John McCain put it bluntly yesterday: if he is unable to convince Americans that the troop surge is working in Iraq and that U.S. casualties there have fallen, he’ll lose in November. He immediately backed down from that stark correlation, but the fact remains that McCain is running as the heir to “George Bush’s war.” His challenge is a funny one. A “war-fatigued” public prefers an immediate end to the fighting over a gradual victory, and while the facts are overwhelmingly on McCain’s side, no one has yet been able to convince the public that the facts are, indeed, the facts.
As Rich Lowry notes in his new National Review article about Iraq:
Almost every indicator of violence is headed in the right direction. Last year’s indispensable abbreviation, EJK, or extra-judicial killings—meaning sectarian murders—is barely heard now. The sectarian civil war has dissipated in Baghdad. Nationwide, enemy actions are down about 60 percent since June. In December, American casualties were at early-2004 levels.
The al Qaeda violence that continues to plague the northern city of Mosul will, in all likelihood, soon come to an end as Iraqi and American forces are poised to route the remaining terrorists from their final stronghold. Furthermore, the long-awaited political progress preemptively dismissed by Nancy Pelosi and both Democratic frontrunners is now underway. The country’s parliament has passed three laws critical to the viability of Iraqi statehood.
So: why does McCain face a challenge at all? Shouldn’t Americans be thrilled at the turnaround in Iraq? Evidently not. The nation’s collective masochism seemed to pass a vital threshold once the Iraq War proved tougher than they expected. The two things anti-war Americans never tire of saying are “we can’t win” and, more importantly, “what does winning mean anyway?” In this last question lies the crux of McCain’s uphill battle. He’s got to convince an electorate that has deconstructed the concept of victory that we are indeed victors.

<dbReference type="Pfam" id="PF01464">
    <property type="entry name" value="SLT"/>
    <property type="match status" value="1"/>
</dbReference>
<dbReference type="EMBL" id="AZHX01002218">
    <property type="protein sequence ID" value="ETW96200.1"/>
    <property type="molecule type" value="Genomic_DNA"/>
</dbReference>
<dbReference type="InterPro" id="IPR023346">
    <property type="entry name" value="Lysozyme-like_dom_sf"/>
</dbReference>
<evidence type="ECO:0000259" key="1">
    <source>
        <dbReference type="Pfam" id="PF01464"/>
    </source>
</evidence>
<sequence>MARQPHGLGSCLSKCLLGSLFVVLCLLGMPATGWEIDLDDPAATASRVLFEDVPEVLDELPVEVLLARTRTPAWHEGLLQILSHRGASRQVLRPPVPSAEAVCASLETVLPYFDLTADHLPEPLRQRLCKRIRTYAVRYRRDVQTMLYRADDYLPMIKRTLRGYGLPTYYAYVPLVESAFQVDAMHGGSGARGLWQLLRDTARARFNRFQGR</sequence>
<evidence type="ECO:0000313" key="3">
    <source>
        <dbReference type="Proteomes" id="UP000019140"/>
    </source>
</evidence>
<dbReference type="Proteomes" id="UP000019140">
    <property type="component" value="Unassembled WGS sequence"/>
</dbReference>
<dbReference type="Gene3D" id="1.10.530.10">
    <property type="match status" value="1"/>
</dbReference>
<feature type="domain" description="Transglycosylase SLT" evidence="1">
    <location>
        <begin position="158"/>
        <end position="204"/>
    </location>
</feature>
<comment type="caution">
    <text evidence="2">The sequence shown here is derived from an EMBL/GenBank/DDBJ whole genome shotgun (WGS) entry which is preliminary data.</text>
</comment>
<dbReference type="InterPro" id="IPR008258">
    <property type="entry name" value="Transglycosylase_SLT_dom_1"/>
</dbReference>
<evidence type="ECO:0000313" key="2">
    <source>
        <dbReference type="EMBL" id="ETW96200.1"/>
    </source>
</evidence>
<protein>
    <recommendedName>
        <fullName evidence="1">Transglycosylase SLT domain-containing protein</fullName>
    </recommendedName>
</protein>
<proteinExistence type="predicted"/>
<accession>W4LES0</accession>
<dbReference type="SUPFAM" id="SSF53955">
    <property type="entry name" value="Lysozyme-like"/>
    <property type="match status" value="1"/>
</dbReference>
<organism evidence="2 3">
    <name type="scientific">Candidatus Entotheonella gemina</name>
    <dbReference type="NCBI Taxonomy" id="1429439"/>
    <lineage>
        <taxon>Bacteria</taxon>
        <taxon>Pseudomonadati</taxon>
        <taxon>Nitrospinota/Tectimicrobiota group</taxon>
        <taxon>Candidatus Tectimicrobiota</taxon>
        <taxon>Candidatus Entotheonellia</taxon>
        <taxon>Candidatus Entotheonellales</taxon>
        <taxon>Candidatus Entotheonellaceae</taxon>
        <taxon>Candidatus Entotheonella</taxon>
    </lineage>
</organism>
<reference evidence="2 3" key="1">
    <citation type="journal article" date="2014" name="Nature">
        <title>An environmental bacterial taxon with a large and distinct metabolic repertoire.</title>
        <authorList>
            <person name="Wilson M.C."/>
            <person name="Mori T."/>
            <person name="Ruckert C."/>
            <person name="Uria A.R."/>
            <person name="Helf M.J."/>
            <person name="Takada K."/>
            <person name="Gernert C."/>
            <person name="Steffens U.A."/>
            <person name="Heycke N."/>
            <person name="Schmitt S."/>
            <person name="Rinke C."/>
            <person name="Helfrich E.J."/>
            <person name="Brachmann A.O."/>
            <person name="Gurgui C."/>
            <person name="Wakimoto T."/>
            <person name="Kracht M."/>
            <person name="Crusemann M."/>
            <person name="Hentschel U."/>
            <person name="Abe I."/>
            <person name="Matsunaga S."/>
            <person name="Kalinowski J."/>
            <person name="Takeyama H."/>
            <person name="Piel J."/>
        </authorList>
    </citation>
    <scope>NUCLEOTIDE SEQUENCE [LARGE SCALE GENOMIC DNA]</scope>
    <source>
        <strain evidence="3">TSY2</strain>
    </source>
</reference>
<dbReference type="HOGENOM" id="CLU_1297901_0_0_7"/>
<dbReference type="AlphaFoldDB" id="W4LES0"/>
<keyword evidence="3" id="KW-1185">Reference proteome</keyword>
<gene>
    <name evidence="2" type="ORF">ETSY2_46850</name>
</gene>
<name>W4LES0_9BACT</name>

But before he can do that, he has to pierce the negativity that Democrats and the MSM have saddled us with. For all Barack Obama’s hopeful poetry, his true message is that things are currently abysmal. In the Wall Street Journal, Daniel Henninger punctured the bubble of rhetoric around a recent Obama speech. Henninger stripped the speech of lofty allusions and revealed its meager substantive core.
Here’s [Obama’s] American: “lies awake at night wondering how he’s going to pay the bills . . . she works the night shift after a full day of college and still can’t afford health care for a sister who’s ill . . . the senior I met who lost his pension when the company he gave his life to went bankrupt . . . the teacher who works at Dunkin’ Donuts after school just to make ends meet . . . I was not born into money or status . . . I’ve fought to bring jobs to the jobless in the shadow of a shuttered steel plant . . . to make sure people weren’t denied their rights because of what they looked like or where they came from . . . Now we carry our message to farms and factories.”
What’s resonating with voters is not the idea that America is great, but that she can be so after a little scolding. McCain’s telling them that there are some things already worth celebrating about our country puts limits on their Obama-inspired fantasies. Whether it’s the economy, class warfare, real warfare, or America’s standing in the world, McCain is up against the entrenched (and savored) impression that America is in decline. Not only will McCain have to convince the public that we’re winning the war, but he’ll have to make them see that we deserve to win it. Michael Moore made a record-breaking blockbuster film asserting that Iraqi insurgents are the moral equivalent of our Revolutionary War minutemen. Getting that movie’s millions of viewers to recognize (and celebrate) a U.S. military victory is John McCain’s task.